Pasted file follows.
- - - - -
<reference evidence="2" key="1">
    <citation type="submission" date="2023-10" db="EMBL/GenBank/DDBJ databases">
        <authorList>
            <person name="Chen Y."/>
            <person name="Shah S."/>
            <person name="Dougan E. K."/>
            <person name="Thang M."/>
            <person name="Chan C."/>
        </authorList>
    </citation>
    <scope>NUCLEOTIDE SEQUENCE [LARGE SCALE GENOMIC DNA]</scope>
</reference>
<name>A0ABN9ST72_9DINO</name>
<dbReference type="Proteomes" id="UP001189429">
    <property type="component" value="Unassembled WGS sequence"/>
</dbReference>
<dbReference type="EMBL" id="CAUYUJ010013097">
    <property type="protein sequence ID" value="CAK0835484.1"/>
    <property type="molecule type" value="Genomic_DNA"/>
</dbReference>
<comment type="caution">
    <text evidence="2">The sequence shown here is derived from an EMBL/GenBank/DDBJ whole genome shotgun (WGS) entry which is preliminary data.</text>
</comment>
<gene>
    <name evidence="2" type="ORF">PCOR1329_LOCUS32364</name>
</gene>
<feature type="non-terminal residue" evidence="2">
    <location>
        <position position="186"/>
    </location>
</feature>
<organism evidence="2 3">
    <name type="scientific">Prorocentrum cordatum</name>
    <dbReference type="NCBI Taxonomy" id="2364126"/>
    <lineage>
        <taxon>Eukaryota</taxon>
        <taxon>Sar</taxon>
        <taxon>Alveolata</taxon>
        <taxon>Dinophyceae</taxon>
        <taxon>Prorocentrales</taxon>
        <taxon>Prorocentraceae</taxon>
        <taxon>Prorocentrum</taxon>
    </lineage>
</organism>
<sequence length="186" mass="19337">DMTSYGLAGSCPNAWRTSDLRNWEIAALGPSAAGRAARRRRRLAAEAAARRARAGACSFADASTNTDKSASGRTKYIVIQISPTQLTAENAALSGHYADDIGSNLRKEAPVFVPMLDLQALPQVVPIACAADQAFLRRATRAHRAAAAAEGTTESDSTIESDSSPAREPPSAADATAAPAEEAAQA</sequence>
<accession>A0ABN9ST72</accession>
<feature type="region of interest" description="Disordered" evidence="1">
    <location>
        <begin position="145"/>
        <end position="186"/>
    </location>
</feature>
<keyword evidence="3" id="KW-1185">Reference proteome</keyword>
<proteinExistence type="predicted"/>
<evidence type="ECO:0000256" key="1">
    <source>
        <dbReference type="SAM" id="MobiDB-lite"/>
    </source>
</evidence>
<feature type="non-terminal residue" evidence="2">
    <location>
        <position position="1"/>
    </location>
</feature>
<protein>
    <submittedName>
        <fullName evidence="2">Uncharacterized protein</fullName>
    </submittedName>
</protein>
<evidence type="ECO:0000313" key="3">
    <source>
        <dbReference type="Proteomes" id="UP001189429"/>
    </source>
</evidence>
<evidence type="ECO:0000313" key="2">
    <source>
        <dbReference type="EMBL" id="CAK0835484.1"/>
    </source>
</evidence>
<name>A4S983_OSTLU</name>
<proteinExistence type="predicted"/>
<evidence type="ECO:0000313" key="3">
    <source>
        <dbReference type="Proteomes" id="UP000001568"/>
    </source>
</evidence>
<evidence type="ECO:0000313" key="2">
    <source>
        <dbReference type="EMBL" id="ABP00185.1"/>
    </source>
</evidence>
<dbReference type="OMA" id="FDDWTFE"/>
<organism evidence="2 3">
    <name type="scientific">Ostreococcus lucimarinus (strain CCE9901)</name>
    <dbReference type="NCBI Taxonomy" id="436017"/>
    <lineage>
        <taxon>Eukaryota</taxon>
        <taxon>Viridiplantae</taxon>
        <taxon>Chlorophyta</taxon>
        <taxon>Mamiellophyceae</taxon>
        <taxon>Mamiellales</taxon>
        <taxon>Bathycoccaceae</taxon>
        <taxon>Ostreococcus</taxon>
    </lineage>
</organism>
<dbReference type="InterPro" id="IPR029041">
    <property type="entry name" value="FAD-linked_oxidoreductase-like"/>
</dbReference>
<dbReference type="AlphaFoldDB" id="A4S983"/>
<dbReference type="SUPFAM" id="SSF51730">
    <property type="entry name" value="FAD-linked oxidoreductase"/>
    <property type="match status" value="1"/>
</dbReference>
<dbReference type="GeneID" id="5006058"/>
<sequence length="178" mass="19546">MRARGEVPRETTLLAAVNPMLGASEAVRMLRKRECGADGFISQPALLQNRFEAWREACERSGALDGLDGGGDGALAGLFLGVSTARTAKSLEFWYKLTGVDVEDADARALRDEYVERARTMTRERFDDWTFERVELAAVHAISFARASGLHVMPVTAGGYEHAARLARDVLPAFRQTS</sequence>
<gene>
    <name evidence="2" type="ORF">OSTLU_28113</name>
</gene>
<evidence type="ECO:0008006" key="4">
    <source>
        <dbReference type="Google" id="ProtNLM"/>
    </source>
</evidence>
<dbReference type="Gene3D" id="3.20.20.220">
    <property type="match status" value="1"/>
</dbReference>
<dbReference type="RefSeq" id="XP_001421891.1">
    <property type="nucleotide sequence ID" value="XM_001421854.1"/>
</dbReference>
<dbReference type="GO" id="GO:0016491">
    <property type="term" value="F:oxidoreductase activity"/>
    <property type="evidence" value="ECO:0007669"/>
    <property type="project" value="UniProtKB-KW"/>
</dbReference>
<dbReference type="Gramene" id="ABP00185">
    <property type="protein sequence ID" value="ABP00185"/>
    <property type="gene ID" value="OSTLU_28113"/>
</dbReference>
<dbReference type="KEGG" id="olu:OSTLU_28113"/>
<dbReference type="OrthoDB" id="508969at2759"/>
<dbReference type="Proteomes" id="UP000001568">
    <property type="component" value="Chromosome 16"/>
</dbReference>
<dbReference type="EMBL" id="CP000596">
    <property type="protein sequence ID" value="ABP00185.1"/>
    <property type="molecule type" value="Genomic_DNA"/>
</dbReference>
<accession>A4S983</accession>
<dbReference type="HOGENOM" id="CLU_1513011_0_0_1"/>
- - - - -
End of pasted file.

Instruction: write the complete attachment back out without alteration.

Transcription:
<reference evidence="2" key="1">
    <citation type="submission" date="2023-10" db="EMBL/GenBank/DDBJ databases">
        <authorList>
            <person name="Chen Y."/>
            <person name="Shah S."/>
            <person name="Dougan E. K."/>
            <person name="Thang M."/>
            <person name="Chan C."/>
        </authorList>
    </citation>
    <scope>NUCLEOTIDE SEQUENCE [LARGE SCALE GENOMIC DNA]</scope>
</reference>
<name>A0ABN9ST72_9DINO</name>
<dbReference type="Proteomes" id="UP001189429">
    <property type="component" value="Unassembled WGS sequence"/>
</dbReference>
<dbReference type="EMBL" id="CAUYUJ010013097">
    <property type="protein sequence ID" value="CAK0835484.1"/>
    <property type="molecule type" value="Genomic_DNA"/>
</dbReference>
<comment type="caution">
    <text evidence="2">The sequence shown here is derived from an EMBL/GenBank/DDBJ whole genome shotgun (WGS) entry which is preliminary data.</text>
</comment>
<gene>
    <name evidence="2" type="ORF">PCOR1329_LOCUS32364</name>
</gene>
<feature type="non-terminal residue" evidence="2">
    <location>
        <position position="186"/>
    </location>
</feature>
<organism evidence="2 3">
    <name type="scientific">Prorocentrum cordatum</name>
    <dbReference type="NCBI Taxonomy" id="2364126"/>
    <lineage>
        <taxon>Eukaryota</taxon>
        <taxon>Sar</taxon>
        <taxon>Alveolata</taxon>
        <taxon>Dinophyceae</taxon>
        <taxon>Prorocentrales</taxon>
        <taxon>Prorocentraceae</taxon>
        <taxon>Prorocentrum</taxon>
    </lineage>
</organism>
<sequence length="186" mass="19337">DMTSYGLAGSCPNAWRTSDLRNWEIAALGPSAAGRAARRRRRLAAEAAARRARAGACSFADASTNTDKSASGRTKYIVIQISPTQLTAENAALSGHYADDIGSNLRKEAPVFVPMLDLQALPQVVPIACAADQAFLRRATRAHRAAAAAEGTTESDSTIESDSSPAREPPSAADATAAPAEEAAQA</sequence>
<accession>A0ABN9ST72</accession>
<feature type="region of interest" description="Disordered" evidence="1">
    <location>
        <begin position="145"/>
        <end position="186"/>
    </location>
</feature>
<keyword evidence="3" id="KW-1185">Reference proteome</keyword>
<proteinExistence type="predicted"/>
<evidence type="ECO:0000256" key="1">
    <source>
        <dbReference type="SAM" id="MobiDB-lite"/>
    </source>
</evidence>
<feature type="non-terminal residue" evidence="2">
    <location>
        <position position="1"/>
    </location>
</feature>
<protein>
    <submittedName>
        <fullName evidence="2">Uncharacterized protein</fullName>
    </submittedName>
</protein>
<evidence type="ECO:0000313" key="3">
    <source>
        <dbReference type="Proteomes" id="UP001189429"/>
    </source>
</evidence>
<evidence type="ECO:0000313" key="2">
    <source>
        <dbReference type="EMBL" id="CAK0835484.1"/>
    </source>
</evidence>
<name>A4S983_OSTLU</name>
<proteinExistence type="predicted"/>
<evidence type="ECO:0000313" key="3">
    <source>
        <dbReference type="Proteomes" id="UP000001568"/>
    </source>
</evidence>
<evidence type="ECO:0000313" key="2">
    <source>
        <dbReference type="EMBL" id="ABP00185.1"/>
    </source>
</evidence>
<dbReference type="OMA" id="FDDWTFE"/>
<organism evidence="2 3">
    <name type="scientific">Ostreococcus lucimarinus (strain CCE9901)</name>
    <dbReference type="NCBI Taxonomy" id="436017"/>
    <lineage>
        <taxon>Eukaryota</taxon>
        <taxon>Viridiplantae</taxon>
        <taxon>Chlorophyta</taxon>
        <taxon>Mamiellophyceae</taxon>
        <taxon>Mamiellales</taxon>
        <taxon>Bathycoccaceae</taxon>
        <taxon>Ostreococcus</taxon>
    </lineage>
</organism>
<dbReference type="InterPro" id="IPR029041">
    <property type="entry name" value="FAD-linked_oxidoreductase-like"/>
</dbReference>
<dbReference type="AlphaFoldDB" id="A4S983"/>
<dbReference type="SUPFAM" id="SSF51730">
    <property type="entry name" value="FAD-linked oxidoreductase"/>
    <property type="match status" value="1"/>
</dbReference>
<dbReference type="GeneID" id="5006058"/>
<sequence length="178" mass="19546">MRARGEVPRETTLLAAVNPMLGASEAVRMLRKRECGADGFISQPALLQNRFEAWREACERSGALDGLDGGGDGALAGLFLGVSTARTAKSLEFWYKLTGVDVEDADARALRDEYVERARTMTRERFDDWTFERVELAAVHAISFARASGLHVMPVTAGGYEHAARLARDVLPAFRQTS</sequence>
<gene>
    <name evidence="2" type="ORF">OSTLU_28113</name>
</gene>
<evidence type="ECO:0008006" key="4">
    <source>
        <dbReference type="Google" id="ProtNLM"/>
    </source>
</evidence>
<dbReference type="Gene3D" id="3.20.20.220">
    <property type="match status" value="1"/>
</dbReference>
<dbReference type="RefSeq" id="XP_001421891.1">
    <property type="nucleotide sequence ID" value="XM_001421854.1"/>
</dbReference>
<dbReference type="GO" id="GO:0016491">
    <property type="term" value="F:oxidoreductase activity"/>
    <property type="evidence" value="ECO:0007669"/>
    <property type="project" value="UniProtKB-KW"/>
</dbReference>
<dbReference type="Gramene" id="ABP00185">
    <property type="protein sequence ID" value="ABP00185"/>
    <property type="gene ID" value="OSTLU_28113"/>
</dbReference>
<dbReference type="KEGG" id="olu:OSTLU_28113"/>
<dbReference type="OrthoDB" id="508969at2759"/>
<dbReference type="Proteomes" id="UP000001568">
    <property type="component" value="Chromosome 16"/>
</dbReference>
<dbReference type="EMBL" id="CP000596">
    <property type="protein sequence ID" value="ABP00185.1"/>
    <property type="molecule type" value="Genomic_DNA"/>
</dbReference>
<accession>A4S983</accession>
<dbReference type="HOGENOM" id="CLU_1513011_0_0_1"/>